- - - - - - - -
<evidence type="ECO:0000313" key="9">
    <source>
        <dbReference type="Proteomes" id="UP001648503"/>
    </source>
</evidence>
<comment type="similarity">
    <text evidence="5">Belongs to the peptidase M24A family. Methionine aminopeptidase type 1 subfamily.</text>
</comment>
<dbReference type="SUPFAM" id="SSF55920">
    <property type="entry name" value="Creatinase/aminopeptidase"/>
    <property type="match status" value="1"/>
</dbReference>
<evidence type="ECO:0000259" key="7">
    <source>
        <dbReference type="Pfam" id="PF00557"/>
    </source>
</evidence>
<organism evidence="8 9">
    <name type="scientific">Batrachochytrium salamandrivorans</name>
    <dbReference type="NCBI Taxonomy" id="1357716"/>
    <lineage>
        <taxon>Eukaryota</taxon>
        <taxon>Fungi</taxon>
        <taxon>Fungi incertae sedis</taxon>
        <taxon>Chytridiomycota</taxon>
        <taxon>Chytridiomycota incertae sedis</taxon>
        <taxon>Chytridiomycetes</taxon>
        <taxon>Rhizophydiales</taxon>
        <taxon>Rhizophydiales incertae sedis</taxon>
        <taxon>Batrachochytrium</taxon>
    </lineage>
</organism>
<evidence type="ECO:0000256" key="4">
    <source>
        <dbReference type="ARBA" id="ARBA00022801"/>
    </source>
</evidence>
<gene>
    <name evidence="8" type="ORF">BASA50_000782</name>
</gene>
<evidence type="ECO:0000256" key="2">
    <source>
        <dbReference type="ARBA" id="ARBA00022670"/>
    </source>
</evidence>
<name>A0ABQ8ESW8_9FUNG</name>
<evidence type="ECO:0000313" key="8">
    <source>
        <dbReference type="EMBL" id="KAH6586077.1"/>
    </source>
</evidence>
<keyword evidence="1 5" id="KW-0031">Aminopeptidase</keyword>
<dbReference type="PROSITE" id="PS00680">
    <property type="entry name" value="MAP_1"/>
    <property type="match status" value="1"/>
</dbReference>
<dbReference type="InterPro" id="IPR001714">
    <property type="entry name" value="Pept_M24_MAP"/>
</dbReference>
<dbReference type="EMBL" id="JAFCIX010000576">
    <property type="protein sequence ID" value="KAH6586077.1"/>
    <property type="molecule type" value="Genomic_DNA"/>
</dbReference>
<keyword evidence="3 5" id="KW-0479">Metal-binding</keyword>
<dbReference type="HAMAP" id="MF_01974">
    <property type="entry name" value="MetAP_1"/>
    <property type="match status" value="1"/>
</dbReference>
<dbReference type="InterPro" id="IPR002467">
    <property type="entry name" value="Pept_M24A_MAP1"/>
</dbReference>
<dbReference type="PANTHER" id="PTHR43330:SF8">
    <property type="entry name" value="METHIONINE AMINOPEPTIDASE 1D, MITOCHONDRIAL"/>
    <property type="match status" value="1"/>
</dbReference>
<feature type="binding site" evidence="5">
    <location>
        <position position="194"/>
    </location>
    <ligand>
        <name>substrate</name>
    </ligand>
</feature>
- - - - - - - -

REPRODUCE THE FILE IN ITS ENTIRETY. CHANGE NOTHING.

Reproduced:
<evidence type="ECO:0000313" key="9">
    <source>
        <dbReference type="Proteomes" id="UP001648503"/>
    </source>
</evidence>
<comment type="similarity">
    <text evidence="5">Belongs to the peptidase M24A family. Methionine aminopeptidase type 1 subfamily.</text>
</comment>
<dbReference type="SUPFAM" id="SSF55920">
    <property type="entry name" value="Creatinase/aminopeptidase"/>
    <property type="match status" value="1"/>
</dbReference>
<evidence type="ECO:0000259" key="7">
    <source>
        <dbReference type="Pfam" id="PF00557"/>
    </source>
</evidence>
<organism evidence="8 9">
    <name type="scientific">Batrachochytrium salamandrivorans</name>
    <dbReference type="NCBI Taxonomy" id="1357716"/>
    <lineage>
        <taxon>Eukaryota</taxon>
        <taxon>Fungi</taxon>
        <taxon>Fungi incertae sedis</taxon>
        <taxon>Chytridiomycota</taxon>
        <taxon>Chytridiomycota incertae sedis</taxon>
        <taxon>Chytridiomycetes</taxon>
        <taxon>Rhizophydiales</taxon>
        <taxon>Rhizophydiales incertae sedis</taxon>
        <taxon>Batrachochytrium</taxon>
    </lineage>
</organism>
<evidence type="ECO:0000256" key="4">
    <source>
        <dbReference type="ARBA" id="ARBA00022801"/>
    </source>
</evidence>
<gene>
    <name evidence="8" type="ORF">BASA50_000782</name>
</gene>
<evidence type="ECO:0000256" key="2">
    <source>
        <dbReference type="ARBA" id="ARBA00022670"/>
    </source>
</evidence>
<name>A0ABQ8ESW8_9FUNG</name>
<evidence type="ECO:0000313" key="8">
    <source>
        <dbReference type="EMBL" id="KAH6586077.1"/>
    </source>
</evidence>
<keyword evidence="1 5" id="KW-0031">Aminopeptidase</keyword>
<dbReference type="PROSITE" id="PS00680">
    <property type="entry name" value="MAP_1"/>
    <property type="match status" value="1"/>
</dbReference>
<dbReference type="InterPro" id="IPR001714">
    <property type="entry name" value="Pept_M24_MAP"/>
</dbReference>
<dbReference type="EMBL" id="JAFCIX010000576">
    <property type="protein sequence ID" value="KAH6586077.1"/>
    <property type="molecule type" value="Genomic_DNA"/>
</dbReference>
<keyword evidence="3 5" id="KW-0479">Metal-binding</keyword>
<dbReference type="HAMAP" id="MF_01974">
    <property type="entry name" value="MetAP_1"/>
    <property type="match status" value="1"/>
</dbReference>
<dbReference type="InterPro" id="IPR002467">
    <property type="entry name" value="Pept_M24A_MAP1"/>
</dbReference>
<dbReference type="PANTHER" id="PTHR43330:SF8">
    <property type="entry name" value="METHIONINE AMINOPEPTIDASE 1D, MITOCHONDRIAL"/>
    <property type="match status" value="1"/>
</dbReference>
<feature type="binding site" evidence="5">
    <location>
        <position position="194"/>
    </location>
    <ligand>
        <name>substrate</name>
    </ligand>
</feature>